Plans for a 90-unit senior housing development to be built on Oak Road near Baltimore Highland Elementary School will be discussed at 7 p.m., tonight, Feb. 2 during a community-input meeting at the Christ United Methodist Church.
The Greens at English Consul, to be built on four acres, would include apartments for people 62 years and older of modest means, community space, and walking paths, according to Chickie Grayson, president of Enterprise Homes.
Christ United Methodist Church, where the meeting will be held, is at 2822 Florida Ave.
A timetable for the development depends on financing and other issues, but if the Planned Unit Development (PUD) process moves smoothly the project could begin within 18 months, Grayson said.
Enterprise Homes is a for-profit unit of Enterprise Community Partners, founded in 1982 by developer James Rouse to finance and develop affordable housing. According to Grayson, the company has built more than 1,300 units of senior housing in the Mid-Atlantic region.
"They have a proven track record of quality projects," said Baltimore County Councilman Tom Quirk.
Some community community response has been positive.
"There doesn't seem to be any negaive feedback from the community," said Moses Rodriguez, president of the Baltimore Highlands Community Association.
"I've only heard positive feedback from the community," Quirk said.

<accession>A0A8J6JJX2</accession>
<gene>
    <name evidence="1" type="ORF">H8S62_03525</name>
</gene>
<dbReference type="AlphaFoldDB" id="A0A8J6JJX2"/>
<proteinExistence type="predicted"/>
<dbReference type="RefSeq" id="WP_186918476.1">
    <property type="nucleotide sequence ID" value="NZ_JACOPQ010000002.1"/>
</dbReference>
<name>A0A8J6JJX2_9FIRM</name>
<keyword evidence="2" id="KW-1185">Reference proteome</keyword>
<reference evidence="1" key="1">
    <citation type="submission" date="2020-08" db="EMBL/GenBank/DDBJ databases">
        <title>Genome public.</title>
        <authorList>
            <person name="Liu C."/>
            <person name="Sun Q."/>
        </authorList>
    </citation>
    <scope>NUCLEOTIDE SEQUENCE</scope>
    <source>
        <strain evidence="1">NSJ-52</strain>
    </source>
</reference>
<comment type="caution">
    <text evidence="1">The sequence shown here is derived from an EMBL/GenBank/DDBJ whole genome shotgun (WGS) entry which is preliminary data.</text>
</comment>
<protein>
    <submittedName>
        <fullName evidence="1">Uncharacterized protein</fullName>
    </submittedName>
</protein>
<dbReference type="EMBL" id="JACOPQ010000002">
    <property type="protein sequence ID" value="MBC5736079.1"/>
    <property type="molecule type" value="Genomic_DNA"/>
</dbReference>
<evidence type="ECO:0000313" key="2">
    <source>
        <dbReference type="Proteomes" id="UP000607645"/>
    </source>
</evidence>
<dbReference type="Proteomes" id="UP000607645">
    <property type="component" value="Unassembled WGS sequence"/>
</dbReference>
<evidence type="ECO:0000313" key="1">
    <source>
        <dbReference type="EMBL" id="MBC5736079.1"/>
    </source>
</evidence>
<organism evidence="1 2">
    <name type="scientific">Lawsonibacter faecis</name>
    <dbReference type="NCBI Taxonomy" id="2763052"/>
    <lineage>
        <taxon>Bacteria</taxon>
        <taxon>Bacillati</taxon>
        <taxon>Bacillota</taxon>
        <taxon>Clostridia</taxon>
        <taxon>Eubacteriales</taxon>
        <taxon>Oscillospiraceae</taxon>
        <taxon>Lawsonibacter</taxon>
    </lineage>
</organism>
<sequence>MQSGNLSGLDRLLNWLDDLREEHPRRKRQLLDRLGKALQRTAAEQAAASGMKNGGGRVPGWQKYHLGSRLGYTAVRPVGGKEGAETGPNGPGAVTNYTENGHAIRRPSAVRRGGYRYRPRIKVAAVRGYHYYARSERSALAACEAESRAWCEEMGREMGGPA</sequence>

Developers must offer public benefits as part of the PUD process, which Quirk said may proceed after he receives input from the community and reports from county agencies.
Aside from footpaths and community spaces, among the public benefits of the project being discussed is allowing a vacant house on the property to be burned by English Counsul Volunteer Fire Department as a training exercise.
The purpose of the Feb. 2 meeting is for the community to provide input and discuss the public benefits that may arise from the development.
Grayson said that Baltimore Highlands lacks sufficient senior housing and is an ideal community for a development.
"It's a great neighborhood," she said. "It's a place where time has stood still."
Quirk cited the proposal as an example of the private development that is being attracted into southwest Baltimore County.
"I'm looking forward to making this happen," he said. "I think they're going to be a wonderful addition to the Baltimore Highlands community."